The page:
logo

Daily Tck: Day 5 of the Bonn climate change conference

Bonn climate change conference

Creative Commons: UNFCCC

Day 5, Bonn climate change conference

Sunday is the new Friday in Bonn, with the week one of negotiations officially wrapped until the start of week two on Tuesday. In talks on the 2015 agreement, governments began pushing through issues related to mitigation and finance. Unfortunately, ‘began’ was the operative word. Like Saturday’s intended focus on adaptation, the substance of today’s negotiations were again delayed by procedural battles that soaked up the opening statements. This became a bit of a theme of the day, leaving many participants deeply concerned about the pace.

Among those procedural battles were the matters of when and how negotiators would start working on an actual draft negotiating text. The facilitator of the meeting announced late in the day that there would be no negotiating text while in Bonn, which annoyed a number of countries who have already shared ideas on elements of that text and are eager to get started.

There are also a number of countries who are wary of jumping into the deep end too early. Getting the 2015 deal right is an arduous exercise; synthesizing hundreds of pages of ideas into something that 195 countries can all agree to. At this stage, we’re definitely still wading in the shallow end, compiling ideas and collecting consensus. A lot of countries have begun to use the phrase “landing zone” this week, and it seems we’re still floating mid-air.

On other fronts, the UNFCCC hosted a dialogue on raising public awareness on climate change and mobilizing climate action, while Venezuela gave an update on their upcoming Social pre-COP meeting – which sounds very exclusive. Negotiations on a planned review of the overall progress made toward achieving the UN climate convention’s long-term global goals also continued today. As did focused meetings on the UNFCCC’s ongoing work in its subsidiary bodies.

Resources & Tools

From our partners

A big part of this week’s discussions focused on ‘nationally determined contributions’, which are the actions that governments will commit to as part of the substance in the 2015 deal. Amidst talk of watering down what those commitments should entail, youth activists took a stand with a creative action ensuring their views were part of the debate.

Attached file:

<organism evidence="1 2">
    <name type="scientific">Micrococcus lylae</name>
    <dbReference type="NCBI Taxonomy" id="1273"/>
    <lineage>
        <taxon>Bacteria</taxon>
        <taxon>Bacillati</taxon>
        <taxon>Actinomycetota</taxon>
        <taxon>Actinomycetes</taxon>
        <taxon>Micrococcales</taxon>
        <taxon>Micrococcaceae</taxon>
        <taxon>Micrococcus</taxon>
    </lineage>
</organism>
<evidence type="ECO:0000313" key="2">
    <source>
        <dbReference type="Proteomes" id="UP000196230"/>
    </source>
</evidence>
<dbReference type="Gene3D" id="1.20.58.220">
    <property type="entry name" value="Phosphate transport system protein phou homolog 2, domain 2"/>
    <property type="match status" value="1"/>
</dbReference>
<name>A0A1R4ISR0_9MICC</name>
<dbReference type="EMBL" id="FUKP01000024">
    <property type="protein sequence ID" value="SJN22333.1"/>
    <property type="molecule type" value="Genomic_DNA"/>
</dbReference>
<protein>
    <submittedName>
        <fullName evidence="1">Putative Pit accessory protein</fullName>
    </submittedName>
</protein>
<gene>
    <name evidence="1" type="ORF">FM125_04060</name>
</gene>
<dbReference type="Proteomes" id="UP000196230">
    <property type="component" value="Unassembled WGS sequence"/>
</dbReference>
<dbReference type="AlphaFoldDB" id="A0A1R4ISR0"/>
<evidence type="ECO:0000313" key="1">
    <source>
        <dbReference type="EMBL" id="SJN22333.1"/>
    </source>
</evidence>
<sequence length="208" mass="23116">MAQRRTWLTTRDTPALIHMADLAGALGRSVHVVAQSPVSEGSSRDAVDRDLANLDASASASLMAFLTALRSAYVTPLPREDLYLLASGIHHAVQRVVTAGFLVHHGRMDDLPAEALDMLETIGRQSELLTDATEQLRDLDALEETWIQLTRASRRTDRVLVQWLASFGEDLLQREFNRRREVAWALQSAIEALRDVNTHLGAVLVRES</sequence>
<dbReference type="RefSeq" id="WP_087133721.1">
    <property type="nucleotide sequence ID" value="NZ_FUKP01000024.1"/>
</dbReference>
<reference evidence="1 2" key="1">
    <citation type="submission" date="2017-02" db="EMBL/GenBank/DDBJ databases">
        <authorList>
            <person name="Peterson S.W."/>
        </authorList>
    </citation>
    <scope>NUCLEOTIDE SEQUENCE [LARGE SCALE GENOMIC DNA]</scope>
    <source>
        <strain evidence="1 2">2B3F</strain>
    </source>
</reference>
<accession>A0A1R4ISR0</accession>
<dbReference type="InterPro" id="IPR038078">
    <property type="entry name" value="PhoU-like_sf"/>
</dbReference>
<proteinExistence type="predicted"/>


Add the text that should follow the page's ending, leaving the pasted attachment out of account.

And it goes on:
Creative Commons: Adopt a Negotiator, 2014

Creative Commons: Adopt a Negotiator, 2014

Playing on Game of Thrones, the young campaigners held banners showing the criteria countries must pass through to reach the “Climate Throne”: a global climate deal in Paris 2015. Negotiators from the Philippines, Fiji and Peru were crowned.

The Climate Justice Programme presented their discussion paper linking the companies responsible for the lions share of emissions to the Warsaw International Mechanism for Loss and Damage; arguing that they should be the ones to provide funding to the most vulnerable communities suffering the worst impacts of climate change.

In the news

Flooding has hit Afghanistan, sadly killing at least 58 people. This comes in the wake of flooding in China that has forced the evacuation of 500,000 people. Lets hope this doesn’t go unnoticed in the talks on Loss and Damage.

The Guardian has reported on a study by researchers Jonathan Loh and David Harmon that draws a link between the steep declines in the world’s languages and its biodiversity; a process only compounded by the effects of climate change.

Thomas Friedman looks into Obama’s recent climate action, arguing that they leave no room for other developed nations to hide. Lets hope the likes of Australia, Canada, New Zealand and Japan get the memo.

Comments are closed.